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By M. Ryan Floyd (auth.)

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Extra info for Abandoning American Neutrality: Woodrow Wilson and the Beginning of the Great War, August 1914–December 1915

Sample text

He also believed that if the government augmented the number of ships available it could regulate shipping rates and keep them at fair levels for merchants. ” They were right; there was an enormous outpouring of opposition. Many Americans felt that the bill would provide the government with too much influence in the business world and threaten free enterprise. Others thought that it could place the United States at odds with the belligerents and endanger its neutrality. Opposition to the plan frustrated the president because he and McAdoo were trying to aid the business community by providing the ships that the private sector could not afford and at a time it desperately needed the help.

On September 4, German forces were only 35 miles from Paris and expected victory in mere days. Imperial Army Chief of Staff Helmuth von Moltke gave orders to his forces to cross the Marne, advance toward the capital, and surround the French opposition. At the same time, French Marshal Joseph Joffre observed that his enemy’s offensive had exposed the flank of the German forces east of Paris and he too ordered his troops to advance. Therefore, when the Allies and Central Powers contemplated peace talks, each side intended to discuss terms from a position of strength.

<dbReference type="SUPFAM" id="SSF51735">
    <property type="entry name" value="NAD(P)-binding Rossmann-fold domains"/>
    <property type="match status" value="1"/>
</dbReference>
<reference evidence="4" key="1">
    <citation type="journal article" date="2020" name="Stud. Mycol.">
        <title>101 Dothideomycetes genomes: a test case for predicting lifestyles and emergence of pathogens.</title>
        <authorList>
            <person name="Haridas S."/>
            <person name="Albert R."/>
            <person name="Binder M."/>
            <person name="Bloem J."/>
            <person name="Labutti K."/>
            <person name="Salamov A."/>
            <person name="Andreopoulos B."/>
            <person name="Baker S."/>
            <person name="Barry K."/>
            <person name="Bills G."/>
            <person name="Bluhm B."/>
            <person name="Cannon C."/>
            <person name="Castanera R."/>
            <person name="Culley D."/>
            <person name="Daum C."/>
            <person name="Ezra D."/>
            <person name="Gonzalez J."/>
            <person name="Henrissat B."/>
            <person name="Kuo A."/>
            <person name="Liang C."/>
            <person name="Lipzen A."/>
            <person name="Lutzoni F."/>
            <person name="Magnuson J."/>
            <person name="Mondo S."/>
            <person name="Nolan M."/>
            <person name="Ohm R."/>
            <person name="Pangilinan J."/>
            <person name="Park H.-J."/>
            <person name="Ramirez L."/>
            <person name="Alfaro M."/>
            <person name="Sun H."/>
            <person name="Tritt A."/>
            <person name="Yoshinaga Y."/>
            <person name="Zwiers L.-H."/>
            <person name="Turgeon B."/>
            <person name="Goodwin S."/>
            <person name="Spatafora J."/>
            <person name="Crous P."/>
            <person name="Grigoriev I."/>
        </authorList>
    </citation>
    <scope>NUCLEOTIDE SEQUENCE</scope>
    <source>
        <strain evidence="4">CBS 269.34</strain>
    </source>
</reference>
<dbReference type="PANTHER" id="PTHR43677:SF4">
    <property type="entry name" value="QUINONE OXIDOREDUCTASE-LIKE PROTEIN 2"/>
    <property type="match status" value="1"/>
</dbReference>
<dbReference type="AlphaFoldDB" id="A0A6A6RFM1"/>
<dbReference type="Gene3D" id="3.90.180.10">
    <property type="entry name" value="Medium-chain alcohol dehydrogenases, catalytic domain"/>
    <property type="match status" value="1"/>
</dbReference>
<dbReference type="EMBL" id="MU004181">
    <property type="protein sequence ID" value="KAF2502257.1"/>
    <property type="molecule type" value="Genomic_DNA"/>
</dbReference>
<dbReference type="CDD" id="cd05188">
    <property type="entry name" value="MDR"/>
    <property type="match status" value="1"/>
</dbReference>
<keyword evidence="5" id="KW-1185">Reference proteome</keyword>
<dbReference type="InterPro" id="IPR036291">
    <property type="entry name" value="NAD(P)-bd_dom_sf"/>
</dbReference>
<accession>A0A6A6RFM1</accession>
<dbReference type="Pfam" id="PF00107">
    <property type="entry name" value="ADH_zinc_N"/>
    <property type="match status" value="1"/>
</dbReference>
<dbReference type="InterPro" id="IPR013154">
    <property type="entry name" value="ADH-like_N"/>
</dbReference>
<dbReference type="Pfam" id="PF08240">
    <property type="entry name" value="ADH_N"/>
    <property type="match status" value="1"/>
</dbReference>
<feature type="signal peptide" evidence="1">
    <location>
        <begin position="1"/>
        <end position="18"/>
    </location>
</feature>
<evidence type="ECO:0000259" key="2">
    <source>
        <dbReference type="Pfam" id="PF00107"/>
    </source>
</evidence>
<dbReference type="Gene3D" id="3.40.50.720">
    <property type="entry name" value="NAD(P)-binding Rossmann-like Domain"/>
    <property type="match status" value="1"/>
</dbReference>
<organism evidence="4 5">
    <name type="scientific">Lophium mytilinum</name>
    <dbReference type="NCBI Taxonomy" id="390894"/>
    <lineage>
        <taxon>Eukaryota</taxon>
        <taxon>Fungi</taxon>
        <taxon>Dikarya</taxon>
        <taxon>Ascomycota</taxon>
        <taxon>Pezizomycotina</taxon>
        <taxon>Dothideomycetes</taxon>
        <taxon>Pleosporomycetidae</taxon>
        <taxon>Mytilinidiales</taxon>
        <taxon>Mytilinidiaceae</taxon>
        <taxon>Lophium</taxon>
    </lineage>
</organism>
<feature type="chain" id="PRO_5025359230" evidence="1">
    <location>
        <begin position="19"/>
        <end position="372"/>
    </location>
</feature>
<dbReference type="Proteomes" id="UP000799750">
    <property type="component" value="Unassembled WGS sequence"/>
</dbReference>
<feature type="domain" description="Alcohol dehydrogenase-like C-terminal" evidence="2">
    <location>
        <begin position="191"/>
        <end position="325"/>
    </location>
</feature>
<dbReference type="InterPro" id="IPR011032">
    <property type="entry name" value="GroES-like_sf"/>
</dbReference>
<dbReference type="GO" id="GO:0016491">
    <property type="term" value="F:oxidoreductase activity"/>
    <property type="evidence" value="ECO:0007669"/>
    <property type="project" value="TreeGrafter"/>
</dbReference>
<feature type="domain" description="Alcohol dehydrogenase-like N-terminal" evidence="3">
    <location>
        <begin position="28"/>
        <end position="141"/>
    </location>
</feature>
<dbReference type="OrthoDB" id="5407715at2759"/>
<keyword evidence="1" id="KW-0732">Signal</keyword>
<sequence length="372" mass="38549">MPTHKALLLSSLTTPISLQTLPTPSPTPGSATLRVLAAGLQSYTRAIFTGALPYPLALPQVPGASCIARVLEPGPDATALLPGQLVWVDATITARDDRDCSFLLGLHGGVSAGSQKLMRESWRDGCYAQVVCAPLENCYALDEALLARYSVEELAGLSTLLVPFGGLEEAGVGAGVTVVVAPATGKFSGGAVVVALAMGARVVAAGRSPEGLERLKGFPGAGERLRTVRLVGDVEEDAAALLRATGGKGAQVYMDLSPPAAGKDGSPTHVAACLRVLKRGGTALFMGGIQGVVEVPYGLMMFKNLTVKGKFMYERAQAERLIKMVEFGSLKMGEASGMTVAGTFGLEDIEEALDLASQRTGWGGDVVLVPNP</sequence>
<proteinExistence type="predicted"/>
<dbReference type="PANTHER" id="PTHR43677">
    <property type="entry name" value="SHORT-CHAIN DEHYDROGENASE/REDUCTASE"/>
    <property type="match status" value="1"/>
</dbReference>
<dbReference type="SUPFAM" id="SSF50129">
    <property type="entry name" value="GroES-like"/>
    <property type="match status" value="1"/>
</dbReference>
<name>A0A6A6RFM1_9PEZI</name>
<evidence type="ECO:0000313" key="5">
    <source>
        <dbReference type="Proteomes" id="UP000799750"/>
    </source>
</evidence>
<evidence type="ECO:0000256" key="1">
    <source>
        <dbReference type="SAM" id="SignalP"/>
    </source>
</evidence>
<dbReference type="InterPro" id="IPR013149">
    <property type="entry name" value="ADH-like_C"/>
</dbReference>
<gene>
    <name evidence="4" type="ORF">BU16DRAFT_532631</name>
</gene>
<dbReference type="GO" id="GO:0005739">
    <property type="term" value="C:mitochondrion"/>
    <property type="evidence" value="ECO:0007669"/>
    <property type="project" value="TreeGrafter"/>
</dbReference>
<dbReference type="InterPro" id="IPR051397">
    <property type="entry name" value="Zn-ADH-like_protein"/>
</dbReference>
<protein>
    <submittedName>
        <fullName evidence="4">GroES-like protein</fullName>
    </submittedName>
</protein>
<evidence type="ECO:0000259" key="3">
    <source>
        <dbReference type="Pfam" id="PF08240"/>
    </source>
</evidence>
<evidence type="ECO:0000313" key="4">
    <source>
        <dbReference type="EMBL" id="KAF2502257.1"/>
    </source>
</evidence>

Concerns over the purchase of belligerent ships, initial discussions about the Declaration of London, the treatment of US trade on the seas, the warring states’ apathy toward mediation, and developments on the battlefield all pointed to potential complications between the Allies and the United States. By the end of September 1914, Britain and the United States had more sticking points than solutions to the issues in their relationship and without some degree of compromise on both sides, the outlook for Anglo-American diplomacy had become dangerously uncertain.

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